Faumuina Felolini Maria Tafuna'i reads her own poem Wayfinding and Wayfinders, written in response to the exhibition Te Wheke: Pathways across Oceania at Christchurch Art Gallery Te Puna o Waiwhetū.
My ancestors voyaged across an ocean:
One third of the earth; One blue highway; One Sea of Islands*
Navigating mindful memories, apprenticed to the wind, the swells and the heavens.
And so, I am born a daughter to this legacy, the house of the foaming ocean,
Scientific genius transferred to each generation
Until wooden desks and blackboards replaced our canoes
Yet tomorrow those same stars will rise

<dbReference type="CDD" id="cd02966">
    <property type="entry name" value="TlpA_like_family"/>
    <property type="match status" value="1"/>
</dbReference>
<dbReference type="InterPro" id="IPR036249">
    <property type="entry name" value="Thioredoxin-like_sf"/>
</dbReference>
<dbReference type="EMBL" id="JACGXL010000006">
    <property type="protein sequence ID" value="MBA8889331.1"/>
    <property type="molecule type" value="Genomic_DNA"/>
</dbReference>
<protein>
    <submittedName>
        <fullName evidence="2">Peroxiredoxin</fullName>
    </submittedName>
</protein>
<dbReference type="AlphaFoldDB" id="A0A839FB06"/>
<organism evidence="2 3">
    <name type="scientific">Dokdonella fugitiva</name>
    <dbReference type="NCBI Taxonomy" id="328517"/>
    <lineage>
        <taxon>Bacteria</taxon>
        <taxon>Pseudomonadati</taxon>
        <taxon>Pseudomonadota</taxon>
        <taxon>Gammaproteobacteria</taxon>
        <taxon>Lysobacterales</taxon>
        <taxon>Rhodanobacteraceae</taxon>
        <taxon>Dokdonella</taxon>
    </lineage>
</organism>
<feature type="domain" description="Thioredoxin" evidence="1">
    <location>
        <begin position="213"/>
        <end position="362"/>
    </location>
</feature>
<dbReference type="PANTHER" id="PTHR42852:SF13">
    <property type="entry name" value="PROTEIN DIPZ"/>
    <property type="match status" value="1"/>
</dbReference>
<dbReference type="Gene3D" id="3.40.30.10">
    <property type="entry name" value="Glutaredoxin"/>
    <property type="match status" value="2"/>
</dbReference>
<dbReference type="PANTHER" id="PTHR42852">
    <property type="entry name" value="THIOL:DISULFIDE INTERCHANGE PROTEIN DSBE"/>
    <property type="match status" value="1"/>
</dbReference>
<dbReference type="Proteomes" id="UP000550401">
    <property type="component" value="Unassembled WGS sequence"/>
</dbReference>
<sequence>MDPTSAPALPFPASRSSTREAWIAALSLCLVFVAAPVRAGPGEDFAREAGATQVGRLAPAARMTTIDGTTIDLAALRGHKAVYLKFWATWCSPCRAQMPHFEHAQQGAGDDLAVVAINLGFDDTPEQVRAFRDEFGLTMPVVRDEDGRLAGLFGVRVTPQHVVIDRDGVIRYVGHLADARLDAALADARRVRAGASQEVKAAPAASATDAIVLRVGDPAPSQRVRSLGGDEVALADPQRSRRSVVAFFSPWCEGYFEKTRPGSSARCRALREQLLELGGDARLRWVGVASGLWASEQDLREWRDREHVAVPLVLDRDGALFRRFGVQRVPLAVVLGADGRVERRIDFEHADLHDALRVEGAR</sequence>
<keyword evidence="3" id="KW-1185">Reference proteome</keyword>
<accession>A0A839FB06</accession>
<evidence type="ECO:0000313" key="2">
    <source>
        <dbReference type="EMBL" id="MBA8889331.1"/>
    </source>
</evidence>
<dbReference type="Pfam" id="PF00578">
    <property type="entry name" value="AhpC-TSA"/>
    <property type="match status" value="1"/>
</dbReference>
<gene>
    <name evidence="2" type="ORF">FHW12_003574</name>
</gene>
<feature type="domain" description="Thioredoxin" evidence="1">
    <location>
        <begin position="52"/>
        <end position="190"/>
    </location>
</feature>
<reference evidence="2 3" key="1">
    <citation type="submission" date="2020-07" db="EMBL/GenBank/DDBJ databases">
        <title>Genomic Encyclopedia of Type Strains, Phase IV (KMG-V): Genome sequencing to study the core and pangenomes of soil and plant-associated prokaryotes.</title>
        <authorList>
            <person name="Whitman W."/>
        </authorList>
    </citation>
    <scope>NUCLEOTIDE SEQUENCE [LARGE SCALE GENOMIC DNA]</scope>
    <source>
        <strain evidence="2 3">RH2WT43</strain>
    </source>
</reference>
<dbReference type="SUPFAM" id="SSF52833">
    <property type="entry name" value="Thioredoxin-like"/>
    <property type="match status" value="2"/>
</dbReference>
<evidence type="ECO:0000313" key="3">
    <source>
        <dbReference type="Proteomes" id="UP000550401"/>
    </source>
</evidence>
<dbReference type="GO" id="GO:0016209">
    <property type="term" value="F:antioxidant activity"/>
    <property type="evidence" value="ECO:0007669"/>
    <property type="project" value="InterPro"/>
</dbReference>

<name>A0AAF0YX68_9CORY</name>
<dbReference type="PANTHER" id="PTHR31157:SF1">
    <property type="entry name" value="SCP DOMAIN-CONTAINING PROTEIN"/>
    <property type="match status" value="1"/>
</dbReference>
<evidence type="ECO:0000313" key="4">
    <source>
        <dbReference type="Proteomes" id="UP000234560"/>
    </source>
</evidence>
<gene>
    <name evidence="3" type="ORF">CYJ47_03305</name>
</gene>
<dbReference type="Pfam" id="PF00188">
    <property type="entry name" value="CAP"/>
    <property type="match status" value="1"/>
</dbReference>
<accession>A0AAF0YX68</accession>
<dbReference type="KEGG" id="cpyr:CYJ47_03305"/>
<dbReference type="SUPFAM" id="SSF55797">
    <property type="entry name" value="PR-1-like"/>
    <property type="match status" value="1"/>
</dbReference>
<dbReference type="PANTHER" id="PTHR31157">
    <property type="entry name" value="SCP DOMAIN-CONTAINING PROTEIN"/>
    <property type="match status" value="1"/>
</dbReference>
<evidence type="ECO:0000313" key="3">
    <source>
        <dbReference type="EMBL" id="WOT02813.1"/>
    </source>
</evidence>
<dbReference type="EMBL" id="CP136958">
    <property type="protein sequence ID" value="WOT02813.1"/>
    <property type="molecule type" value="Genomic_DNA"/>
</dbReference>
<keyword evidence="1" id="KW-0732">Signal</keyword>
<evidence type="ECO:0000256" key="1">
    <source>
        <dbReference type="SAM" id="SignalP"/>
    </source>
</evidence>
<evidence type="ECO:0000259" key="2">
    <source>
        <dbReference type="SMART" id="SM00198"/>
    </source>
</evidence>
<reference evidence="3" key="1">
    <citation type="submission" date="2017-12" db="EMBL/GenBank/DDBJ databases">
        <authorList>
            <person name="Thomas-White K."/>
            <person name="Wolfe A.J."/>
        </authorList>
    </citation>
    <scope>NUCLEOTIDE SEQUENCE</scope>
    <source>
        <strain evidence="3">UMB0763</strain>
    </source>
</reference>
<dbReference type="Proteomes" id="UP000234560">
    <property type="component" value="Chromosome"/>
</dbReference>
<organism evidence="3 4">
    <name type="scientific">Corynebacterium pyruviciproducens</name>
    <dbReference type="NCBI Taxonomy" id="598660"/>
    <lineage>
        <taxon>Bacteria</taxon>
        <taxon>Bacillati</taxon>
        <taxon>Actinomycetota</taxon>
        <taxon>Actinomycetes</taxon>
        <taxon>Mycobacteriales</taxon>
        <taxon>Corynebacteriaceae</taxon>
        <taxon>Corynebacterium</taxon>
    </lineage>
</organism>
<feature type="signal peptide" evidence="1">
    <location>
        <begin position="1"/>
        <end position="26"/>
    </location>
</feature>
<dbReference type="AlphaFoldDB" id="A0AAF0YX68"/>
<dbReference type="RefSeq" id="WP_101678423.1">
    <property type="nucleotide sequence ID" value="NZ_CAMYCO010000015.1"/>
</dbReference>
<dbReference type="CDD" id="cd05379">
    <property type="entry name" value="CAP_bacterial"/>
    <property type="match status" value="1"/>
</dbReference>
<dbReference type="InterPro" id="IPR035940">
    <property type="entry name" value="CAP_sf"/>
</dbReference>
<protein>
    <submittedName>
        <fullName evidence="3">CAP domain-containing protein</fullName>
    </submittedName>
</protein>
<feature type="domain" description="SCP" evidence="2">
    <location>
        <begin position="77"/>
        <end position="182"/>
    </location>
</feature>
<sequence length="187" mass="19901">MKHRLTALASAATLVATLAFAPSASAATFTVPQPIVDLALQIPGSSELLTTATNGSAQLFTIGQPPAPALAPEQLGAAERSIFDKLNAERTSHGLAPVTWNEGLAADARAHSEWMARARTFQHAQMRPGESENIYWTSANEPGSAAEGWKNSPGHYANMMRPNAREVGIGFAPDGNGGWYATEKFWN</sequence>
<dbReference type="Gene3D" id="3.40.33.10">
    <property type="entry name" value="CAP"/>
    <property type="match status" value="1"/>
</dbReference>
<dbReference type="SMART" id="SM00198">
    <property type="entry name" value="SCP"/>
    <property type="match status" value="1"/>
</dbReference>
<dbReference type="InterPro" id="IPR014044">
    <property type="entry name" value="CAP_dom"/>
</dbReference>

To new eyes and minds seeking solutions
And design-thinking models in Wayfinding philosophies.
A way that teaches see the island, leave your Thomas doubts behind
To know yourself, your knowledge and your skills, the abundance and the lack;
To know your crew, both present and future, to uplift and guide;
To read the cultural, political and economic weather; feel the environmental pulse;
To know you cannot control the wind, only which way your canoe is facing;
To learn life is a multiple tack; that A to B only exists in the English alphabet;
And once, you are provisioned, pull up the anchor, choose courage over fear,
Feel the wind on your face; submit to the journey, to the island in your heart.
Realise that earth and home, friendship and love
Make a more certain compass than north and south, east and west.